In my classes, I aim to expose students to the world of critical reading and writing and demonstrate how both are vehicles for deep intellectual engagement and knowledge production. Furthermore, my teaching style encourages students to become proficient in evidence-based thinking by the use of textual evidence to support distinct and arguable claims. As a proponent of Paulo Freire’s “co-intentional education” and bell hooks’ “engaged pedagogy,” I strive for a learner-centered classroom environment where students enlist as knowledge producers and generate engaged critical conversations through experiential and cooperative learning. This strategy allows for students to become active agents in the classroom where they produce knowledge. As a facilitator in the classroom, my primary pedagogical responsibility is to guide my students through an inquiry-based process in order for them to craft their own readings and interpretations of the topics presented in composition and literature. In order to achieve these goals, I create a learning environment that invites students to become co-inquirers with me as the instructor.

To promote this process, I design experiential learning activities that enable students to become proficient in self-assessment, metacognition, evidence evaluation, collaboration with peers, and learning how to independently scrutinize new information. This ‘flipped classroom’ methodology enables students’ own ideas to emerge organically as opposed to conveying information to them in the form of a lecture. For instance, when I teach claim development and argumentation, I begin with having students write about their prior knowledge through a free-writing activity. Students write briefly (5-7 minutes) before discussing in small groups what they wrote. The ‘think-pair-share’ model allows for them to begin with their own assumptions about a given topic, question, or idea. By beginning this way, I initiate an authentic learning process by having students begin with the knowledge they have already accumulated over their lives before moving on to the acquisition of new knowledge presented in my classroom.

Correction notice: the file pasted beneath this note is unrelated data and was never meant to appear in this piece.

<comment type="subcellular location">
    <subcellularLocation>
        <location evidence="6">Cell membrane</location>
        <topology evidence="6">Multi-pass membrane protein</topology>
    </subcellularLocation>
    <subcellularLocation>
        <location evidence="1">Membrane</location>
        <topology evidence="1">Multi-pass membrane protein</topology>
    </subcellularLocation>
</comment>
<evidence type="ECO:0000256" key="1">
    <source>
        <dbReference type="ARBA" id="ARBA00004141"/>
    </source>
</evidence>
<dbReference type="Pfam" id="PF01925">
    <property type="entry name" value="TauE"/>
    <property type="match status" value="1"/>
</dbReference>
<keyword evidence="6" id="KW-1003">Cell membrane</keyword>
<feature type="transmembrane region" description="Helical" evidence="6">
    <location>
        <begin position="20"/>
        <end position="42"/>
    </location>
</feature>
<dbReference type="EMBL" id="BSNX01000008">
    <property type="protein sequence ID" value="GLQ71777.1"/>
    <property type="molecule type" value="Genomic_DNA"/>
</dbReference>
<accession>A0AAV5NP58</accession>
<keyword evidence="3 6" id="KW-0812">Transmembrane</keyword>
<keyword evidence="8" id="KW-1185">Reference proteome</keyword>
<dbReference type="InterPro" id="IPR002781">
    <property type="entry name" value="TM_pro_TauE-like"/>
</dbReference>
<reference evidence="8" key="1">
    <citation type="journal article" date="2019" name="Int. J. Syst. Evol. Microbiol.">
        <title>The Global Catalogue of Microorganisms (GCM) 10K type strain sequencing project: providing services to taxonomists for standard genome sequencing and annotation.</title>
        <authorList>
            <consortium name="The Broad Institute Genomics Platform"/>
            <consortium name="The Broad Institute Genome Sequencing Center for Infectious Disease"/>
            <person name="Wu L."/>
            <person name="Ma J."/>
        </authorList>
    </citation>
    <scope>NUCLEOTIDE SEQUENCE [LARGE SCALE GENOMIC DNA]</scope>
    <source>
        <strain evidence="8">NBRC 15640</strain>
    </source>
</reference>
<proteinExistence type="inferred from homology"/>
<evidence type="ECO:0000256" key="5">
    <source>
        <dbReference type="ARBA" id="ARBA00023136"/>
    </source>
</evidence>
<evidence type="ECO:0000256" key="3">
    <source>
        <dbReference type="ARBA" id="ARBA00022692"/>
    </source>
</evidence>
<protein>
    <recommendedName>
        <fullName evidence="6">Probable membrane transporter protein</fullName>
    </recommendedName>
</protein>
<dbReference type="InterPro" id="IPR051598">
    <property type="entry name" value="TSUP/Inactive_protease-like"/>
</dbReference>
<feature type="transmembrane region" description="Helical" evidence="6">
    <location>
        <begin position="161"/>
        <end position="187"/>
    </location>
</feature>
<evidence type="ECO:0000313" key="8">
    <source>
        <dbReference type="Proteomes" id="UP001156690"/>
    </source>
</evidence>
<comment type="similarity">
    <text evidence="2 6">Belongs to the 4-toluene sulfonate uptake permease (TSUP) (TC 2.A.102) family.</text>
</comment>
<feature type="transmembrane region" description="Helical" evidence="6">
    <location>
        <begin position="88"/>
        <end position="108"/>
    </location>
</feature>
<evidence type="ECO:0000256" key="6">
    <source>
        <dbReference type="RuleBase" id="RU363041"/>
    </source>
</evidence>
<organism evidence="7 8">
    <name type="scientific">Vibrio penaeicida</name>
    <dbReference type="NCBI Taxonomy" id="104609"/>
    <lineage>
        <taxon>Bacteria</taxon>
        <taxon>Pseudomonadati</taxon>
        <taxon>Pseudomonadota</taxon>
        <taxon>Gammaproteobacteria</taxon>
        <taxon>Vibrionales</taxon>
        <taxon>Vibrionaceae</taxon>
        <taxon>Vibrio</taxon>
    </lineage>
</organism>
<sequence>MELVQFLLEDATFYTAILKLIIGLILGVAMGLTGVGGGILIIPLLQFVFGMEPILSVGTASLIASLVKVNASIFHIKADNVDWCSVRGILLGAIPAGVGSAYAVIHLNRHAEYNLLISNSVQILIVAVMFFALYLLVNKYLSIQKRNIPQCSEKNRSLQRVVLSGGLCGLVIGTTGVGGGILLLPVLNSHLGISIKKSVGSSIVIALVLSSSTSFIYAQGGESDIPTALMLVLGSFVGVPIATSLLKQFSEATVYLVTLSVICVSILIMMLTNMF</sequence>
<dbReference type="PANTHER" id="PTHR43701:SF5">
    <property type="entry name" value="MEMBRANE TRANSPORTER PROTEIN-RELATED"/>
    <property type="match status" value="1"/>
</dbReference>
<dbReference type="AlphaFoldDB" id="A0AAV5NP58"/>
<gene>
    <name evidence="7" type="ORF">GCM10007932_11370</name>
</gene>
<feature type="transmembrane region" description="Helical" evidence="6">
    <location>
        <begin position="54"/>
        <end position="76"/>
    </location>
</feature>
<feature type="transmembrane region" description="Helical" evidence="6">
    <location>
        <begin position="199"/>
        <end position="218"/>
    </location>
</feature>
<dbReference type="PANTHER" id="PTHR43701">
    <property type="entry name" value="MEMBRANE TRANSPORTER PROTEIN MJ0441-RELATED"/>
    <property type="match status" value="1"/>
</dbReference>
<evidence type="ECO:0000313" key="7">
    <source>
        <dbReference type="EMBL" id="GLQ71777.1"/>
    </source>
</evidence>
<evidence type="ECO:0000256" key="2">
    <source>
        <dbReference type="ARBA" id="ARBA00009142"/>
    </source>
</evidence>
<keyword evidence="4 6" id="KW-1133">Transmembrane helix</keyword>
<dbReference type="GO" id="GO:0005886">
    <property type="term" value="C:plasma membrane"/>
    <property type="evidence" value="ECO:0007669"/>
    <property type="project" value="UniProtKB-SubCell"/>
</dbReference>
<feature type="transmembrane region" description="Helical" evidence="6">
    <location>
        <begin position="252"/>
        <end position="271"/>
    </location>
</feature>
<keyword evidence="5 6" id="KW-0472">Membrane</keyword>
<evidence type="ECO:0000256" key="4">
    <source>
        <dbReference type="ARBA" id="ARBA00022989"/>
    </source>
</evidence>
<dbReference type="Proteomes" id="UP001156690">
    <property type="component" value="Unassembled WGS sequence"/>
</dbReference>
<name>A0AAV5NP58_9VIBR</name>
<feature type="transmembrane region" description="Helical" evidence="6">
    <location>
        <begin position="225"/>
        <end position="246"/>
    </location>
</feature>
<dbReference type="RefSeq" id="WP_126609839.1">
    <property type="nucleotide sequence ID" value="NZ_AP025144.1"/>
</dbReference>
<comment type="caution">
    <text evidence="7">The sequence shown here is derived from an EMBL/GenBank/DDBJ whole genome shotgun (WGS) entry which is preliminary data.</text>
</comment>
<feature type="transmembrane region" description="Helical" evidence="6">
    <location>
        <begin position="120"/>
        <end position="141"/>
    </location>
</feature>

My pedagogy is indebted to the field of composition; therefore, I bring components of composition pedagogy into my literature classroom. For instance, I approach the teaching of literature through a process-based approach that privileges the process of inquiry over finished products. Moreover, my process-based approach positions critical reading and writing as mutually constitutive for critical thinking. This begins with teaching students how to close-read and critically engage with texts. With the aid of open-ended guided questions, I instruct them to rely on one another in order to navigate the complexities of course materials. As Bransford and Schwartz (1999) argue, open-ended questions (such as problem-posing questions) allow students to begin with what they already know about a given subject. By beginning with students’ experiences of writing and reading literature, they are able to see how learning and writing are dynamic processes. Because students have been largely conditioned by a culture of schooling that privileges high stakes standardized testing, my primary pedagogical responsibility in the classroom is to re-shape students affective relationship to both reading and writing practices. This means that in addition to critical reading practices, I focus on the writing process as it pertains to the selected course texts. Thus, I find it imperative to not only teach students how to critically read, but also, how to write about literature through process-based inquiries.